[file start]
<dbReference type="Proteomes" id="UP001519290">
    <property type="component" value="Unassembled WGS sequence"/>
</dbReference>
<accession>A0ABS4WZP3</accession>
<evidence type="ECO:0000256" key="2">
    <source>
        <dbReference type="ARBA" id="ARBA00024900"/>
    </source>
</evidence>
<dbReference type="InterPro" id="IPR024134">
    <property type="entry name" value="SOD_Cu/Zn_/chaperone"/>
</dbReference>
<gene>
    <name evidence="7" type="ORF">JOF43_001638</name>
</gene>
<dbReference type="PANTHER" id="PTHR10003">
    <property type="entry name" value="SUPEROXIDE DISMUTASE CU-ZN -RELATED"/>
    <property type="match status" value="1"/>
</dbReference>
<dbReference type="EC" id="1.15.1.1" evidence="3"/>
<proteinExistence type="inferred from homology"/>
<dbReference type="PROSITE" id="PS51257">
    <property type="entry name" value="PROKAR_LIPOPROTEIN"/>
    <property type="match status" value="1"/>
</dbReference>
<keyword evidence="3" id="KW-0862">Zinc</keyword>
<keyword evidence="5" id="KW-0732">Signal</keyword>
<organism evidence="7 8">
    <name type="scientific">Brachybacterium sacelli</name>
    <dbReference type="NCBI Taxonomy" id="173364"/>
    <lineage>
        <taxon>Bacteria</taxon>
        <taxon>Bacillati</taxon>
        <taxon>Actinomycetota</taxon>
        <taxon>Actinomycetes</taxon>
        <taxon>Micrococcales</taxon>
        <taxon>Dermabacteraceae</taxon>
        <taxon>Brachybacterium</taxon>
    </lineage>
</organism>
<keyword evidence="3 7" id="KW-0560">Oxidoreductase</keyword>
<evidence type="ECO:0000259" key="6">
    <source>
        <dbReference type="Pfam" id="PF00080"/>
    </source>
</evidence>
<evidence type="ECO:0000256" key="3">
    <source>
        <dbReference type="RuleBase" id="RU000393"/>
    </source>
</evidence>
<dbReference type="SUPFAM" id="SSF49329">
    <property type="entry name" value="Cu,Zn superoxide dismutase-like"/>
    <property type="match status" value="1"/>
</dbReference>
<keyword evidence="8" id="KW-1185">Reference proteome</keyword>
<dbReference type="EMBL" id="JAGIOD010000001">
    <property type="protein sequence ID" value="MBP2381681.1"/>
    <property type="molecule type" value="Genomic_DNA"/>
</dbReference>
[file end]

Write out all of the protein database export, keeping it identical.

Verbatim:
<dbReference type="Proteomes" id="UP001519290">
    <property type="component" value="Unassembled WGS sequence"/>
</dbReference>
<accession>A0ABS4WZP3</accession>
<evidence type="ECO:0000256" key="2">
    <source>
        <dbReference type="ARBA" id="ARBA00024900"/>
    </source>
</evidence>
<dbReference type="InterPro" id="IPR024134">
    <property type="entry name" value="SOD_Cu/Zn_/chaperone"/>
</dbReference>
<gene>
    <name evidence="7" type="ORF">JOF43_001638</name>
</gene>
<dbReference type="PANTHER" id="PTHR10003">
    <property type="entry name" value="SUPEROXIDE DISMUTASE CU-ZN -RELATED"/>
    <property type="match status" value="1"/>
</dbReference>
<dbReference type="EC" id="1.15.1.1" evidence="3"/>
<proteinExistence type="inferred from homology"/>
<dbReference type="PROSITE" id="PS51257">
    <property type="entry name" value="PROKAR_LIPOPROTEIN"/>
    <property type="match status" value="1"/>
</dbReference>
<keyword evidence="3" id="KW-0862">Zinc</keyword>
<keyword evidence="5" id="KW-0732">Signal</keyword>
<organism evidence="7 8">
    <name type="scientific">Brachybacterium sacelli</name>
    <dbReference type="NCBI Taxonomy" id="173364"/>
    <lineage>
        <taxon>Bacteria</taxon>
        <taxon>Bacillati</taxon>
        <taxon>Actinomycetota</taxon>
        <taxon>Actinomycetes</taxon>
        <taxon>Micrococcales</taxon>
        <taxon>Dermabacteraceae</taxon>
        <taxon>Brachybacterium</taxon>
    </lineage>
</organism>
<keyword evidence="3 7" id="KW-0560">Oxidoreductase</keyword>
<evidence type="ECO:0000259" key="6">
    <source>
        <dbReference type="Pfam" id="PF00080"/>
    </source>
</evidence>
<evidence type="ECO:0000256" key="3">
    <source>
        <dbReference type="RuleBase" id="RU000393"/>
    </source>
</evidence>
<dbReference type="SUPFAM" id="SSF49329">
    <property type="entry name" value="Cu,Zn superoxide dismutase-like"/>
    <property type="match status" value="1"/>
</dbReference>
<keyword evidence="8" id="KW-1185">Reference proteome</keyword>
<dbReference type="EMBL" id="JAGIOD010000001">
    <property type="protein sequence ID" value="MBP2381681.1"/>
    <property type="molecule type" value="Genomic_DNA"/>
</dbReference>